A virtual tour of the 4026 form arranged diatom slide prepared by J D Möller:
The "Universum Diatomacearum Möllerianum"

by Jef Schoors, Belgium

Credits and acknowledgements:

 Slide access, microscopy and photomicrography by Jef Schoors using the facilities of
the Botanic Garden Meise, Belgium. Image shared with the Botanic Garden's kind permission.

Image navigation using 'Zoomify' script and image conversion by Maurice Smith.

Micscape introduction: Readers familiar with the diatom arrangements of Johann Diedrich Möller (1844 - 1907) may be aware that his most famous arrangement was his "Universum Diatomacearum Möllerianum". Very few people have had the privilege of exploring this irreplaceable slide under the microscope first hand. But we were delighted to hear from a Belgian microscopy enthusiast Jef Schoors who was able to recently study and photograph the slide under the microscope and shares an article below on this slide and on aspects of Möller's work. A virtual tour to species level of this slide using Jef's splendid stitched images is also provided.

When I took up microscopy again some ten years ago and joined the Royal Antwerp Microscopical Society I read about Johann Diedrich Möller and his work in the German magazine Mikrokosmos. I was fascinated by this famous maker of diatom arrangements. And then I saw a picture of the Universum Diatomacearum Möllerianum! Placing a few of these ‘glass skeletons’ in a certain layout on a cover slip already demands extreme precision and patience. But 4026 different species of diatoms meticulously arranged on one single slide is absolutely an incredible achievement! It took Möller 4 years of preparation and no less than 40 days to mount it himself in 1890. The diatoms are arranged in an array of nine rectangles which occupy an area of 6 x 6,7 mm. The medium Möller used was a mixture of Canada balsam and mono bromonaphthalene. The famous slide was, together with a number of other Möller ‘Typenplatten’, on display at various exhibitions, such as in Antwerp.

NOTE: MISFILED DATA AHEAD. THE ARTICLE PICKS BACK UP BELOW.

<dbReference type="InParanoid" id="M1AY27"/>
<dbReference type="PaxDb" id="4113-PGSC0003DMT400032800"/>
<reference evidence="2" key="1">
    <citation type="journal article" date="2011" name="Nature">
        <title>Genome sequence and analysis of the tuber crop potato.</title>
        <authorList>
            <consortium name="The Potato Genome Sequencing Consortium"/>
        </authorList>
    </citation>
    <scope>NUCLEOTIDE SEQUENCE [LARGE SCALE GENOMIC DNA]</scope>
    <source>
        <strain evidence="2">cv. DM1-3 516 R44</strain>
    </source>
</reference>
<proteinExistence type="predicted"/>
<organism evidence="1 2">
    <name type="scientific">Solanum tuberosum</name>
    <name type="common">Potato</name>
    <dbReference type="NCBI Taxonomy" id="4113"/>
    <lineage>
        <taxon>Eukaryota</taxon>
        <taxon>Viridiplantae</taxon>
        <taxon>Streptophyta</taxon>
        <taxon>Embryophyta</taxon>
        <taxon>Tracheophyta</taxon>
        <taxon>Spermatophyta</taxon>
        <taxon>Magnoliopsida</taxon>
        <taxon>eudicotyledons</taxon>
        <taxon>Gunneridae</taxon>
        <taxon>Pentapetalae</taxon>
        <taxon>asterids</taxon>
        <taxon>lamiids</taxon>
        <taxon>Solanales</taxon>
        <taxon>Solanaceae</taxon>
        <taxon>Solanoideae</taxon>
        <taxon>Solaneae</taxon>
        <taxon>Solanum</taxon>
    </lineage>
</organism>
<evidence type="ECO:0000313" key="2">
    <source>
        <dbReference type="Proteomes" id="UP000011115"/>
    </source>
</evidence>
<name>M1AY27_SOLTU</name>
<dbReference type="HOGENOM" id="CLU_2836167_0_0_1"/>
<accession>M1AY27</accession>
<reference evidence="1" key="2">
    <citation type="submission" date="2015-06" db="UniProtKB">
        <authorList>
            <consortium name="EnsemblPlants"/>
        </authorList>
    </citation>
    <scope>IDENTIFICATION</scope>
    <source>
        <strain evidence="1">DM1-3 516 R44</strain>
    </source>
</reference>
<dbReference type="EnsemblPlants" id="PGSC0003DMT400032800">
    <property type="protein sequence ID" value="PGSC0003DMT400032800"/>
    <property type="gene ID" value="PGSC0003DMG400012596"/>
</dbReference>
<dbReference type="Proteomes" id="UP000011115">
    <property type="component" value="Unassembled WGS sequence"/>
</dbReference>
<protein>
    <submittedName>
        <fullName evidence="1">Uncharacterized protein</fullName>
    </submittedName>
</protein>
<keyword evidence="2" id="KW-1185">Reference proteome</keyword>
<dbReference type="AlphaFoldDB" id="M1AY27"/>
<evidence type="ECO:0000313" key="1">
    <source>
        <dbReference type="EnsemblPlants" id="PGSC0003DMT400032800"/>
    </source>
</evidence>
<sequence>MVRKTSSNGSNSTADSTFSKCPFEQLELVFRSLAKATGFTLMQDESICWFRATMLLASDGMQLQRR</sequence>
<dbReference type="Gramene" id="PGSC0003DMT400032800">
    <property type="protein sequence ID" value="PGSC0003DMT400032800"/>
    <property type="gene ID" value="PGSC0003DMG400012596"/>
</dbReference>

Prof. em. Karel Van Camp, a member of our Microscopical Society, told me that the ‘Universum’ slide is kept safely in the research department of the Botanic Garden Meise (Belgium). Prof. Van Camp has a nice collection of arranged diatom slides and he knows how keen I am on photographing them. Thanks to his connections with one of his former students, Prof. Dr. Bart Van de Vijver, algologist and researcher of the Botanic Garden, we had the opportunity to get a glimpse of the extensive Henri Van Heurck collection. Van Heurck, a Belgian industrial entrepreneur and famous diatomist, bought the 'Universum' slide from Möller in the year 1900 for an estimated price of 6000 D Mark, the equivalent of three family houses!